Last Updated on December 12, 2021 by Scott Charleboix
Make your URL SEO-Friendly by including your target keyword in your page URL is not likely to lead to a huge leap in your rankings, but it is a relatively easy way for you to give the search engines another hint as to what your page is about. Equally important, however: descriptive URLs are good for users.
Make your URL SEO-Friendly
Which is more meaningful:
http://yogadvds.net/by-style/iyengar or http://yogadvds.net/page.php?id=3432&catid=87?
Wherever a user sees your URL, whether in their browser window, email, Facebook post, press release, etc., the descriptive URL provides a subtle reminder of the page topic. Last but not least, searchers are more likely to click on a result where the URL clearly communicates that the page matches what they’re looking for, so you’ll get more clicks too. In this post, I’ll show you how to improve your Page Relevancy score by following best practices for descriptive URLs.
“Ugly” URLs are usually a problem with Content Management Systems (CMS) and other dynamic page generators that often include a long list of machine-readable parameters as part of the URL.
For example, a default URL generated by WordPress might look like this: http://example.com/?p=124&mycategory=3&myclient=john
Fortunately, most CMS (including WordPress) allow you to create “pretty” URLs, also called descriptive URLs or SEO-friendly URLs.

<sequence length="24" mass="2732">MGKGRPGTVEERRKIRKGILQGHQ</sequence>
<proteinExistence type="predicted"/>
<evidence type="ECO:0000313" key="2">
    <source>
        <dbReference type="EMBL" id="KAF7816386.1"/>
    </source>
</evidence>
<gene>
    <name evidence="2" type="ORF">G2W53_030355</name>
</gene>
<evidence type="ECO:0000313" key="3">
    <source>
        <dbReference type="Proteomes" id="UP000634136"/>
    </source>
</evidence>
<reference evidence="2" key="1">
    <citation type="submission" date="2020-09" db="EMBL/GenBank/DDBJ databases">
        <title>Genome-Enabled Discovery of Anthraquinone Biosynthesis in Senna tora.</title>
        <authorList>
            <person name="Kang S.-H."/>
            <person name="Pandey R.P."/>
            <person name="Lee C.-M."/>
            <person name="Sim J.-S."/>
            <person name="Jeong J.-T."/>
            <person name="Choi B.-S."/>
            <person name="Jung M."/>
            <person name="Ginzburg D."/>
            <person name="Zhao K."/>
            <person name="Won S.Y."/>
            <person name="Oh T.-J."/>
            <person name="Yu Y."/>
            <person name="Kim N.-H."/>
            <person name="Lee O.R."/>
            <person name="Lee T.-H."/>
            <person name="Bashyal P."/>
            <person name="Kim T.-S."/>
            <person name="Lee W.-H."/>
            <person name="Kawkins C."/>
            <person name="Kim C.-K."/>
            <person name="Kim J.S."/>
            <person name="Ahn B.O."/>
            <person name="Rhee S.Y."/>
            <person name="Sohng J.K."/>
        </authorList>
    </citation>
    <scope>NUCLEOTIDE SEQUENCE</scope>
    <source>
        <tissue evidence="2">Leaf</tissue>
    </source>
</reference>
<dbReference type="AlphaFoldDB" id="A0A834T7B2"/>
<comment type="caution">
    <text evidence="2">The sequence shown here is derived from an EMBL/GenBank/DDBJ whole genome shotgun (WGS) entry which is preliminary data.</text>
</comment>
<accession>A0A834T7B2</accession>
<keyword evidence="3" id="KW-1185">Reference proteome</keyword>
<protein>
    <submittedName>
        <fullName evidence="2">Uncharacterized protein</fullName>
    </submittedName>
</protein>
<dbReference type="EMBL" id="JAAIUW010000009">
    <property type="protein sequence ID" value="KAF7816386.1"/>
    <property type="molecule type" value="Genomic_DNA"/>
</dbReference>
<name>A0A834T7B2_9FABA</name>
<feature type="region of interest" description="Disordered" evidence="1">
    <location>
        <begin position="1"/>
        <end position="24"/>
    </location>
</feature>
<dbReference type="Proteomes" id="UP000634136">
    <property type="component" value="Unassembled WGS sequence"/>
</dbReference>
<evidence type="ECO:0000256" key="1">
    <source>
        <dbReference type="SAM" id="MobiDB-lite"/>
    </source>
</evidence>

In WordPress, you’ll find this option under Settings > Permalinks. For other CMS, search for “SEO-friendly URLs” or ask your webmaster.
For most CMS systems, the easiest way to create SEO-friendly URLs is to get the CMS to generate a URL based upon the page title. If your page title includes your keyword (and of course it will, since you’re thinking about SEO!), then the generated URL will automatically be descriptive enough for our purposes.
What does the ideal URL look like?
If you’re not using a CMS, or are using a system that allows greater control over your URL structure, you can get even more expressive with your URLs. The ideal URL structure should mirror your site hierarchy, starting with a broad category, then proceeding to more specific categories (if present), and finally, to the specific page.
This post (below) is helpful for ensuring that your building an optimal site structure for your website.
PinArtwork: The post, build your site architecture for optimal SEO will be of great value for you to build sitelinks. Sitelinks are those internal links that you see when you do a Google search. Good website site architecture makes sure users and search engine crawlers can move easily through your site. It helps users know “What do I do here?” and “Where do I go next?”
For example: http://www.rei.com/climbing-gear/helmets – Furthermore, the ideal URL should not be too long (shoot for less than 100 characters), nor should it contain too many nested directory levels
(eg, http://example.com/really/unnecessary/to/bury/your/page/so/deep/like/this). However, all of these issues are finer points. If your URL is easily understood by humans and contains your keyword (or a variation thereof), you’re probably already getting all the SEO benefit one can expect from a URL.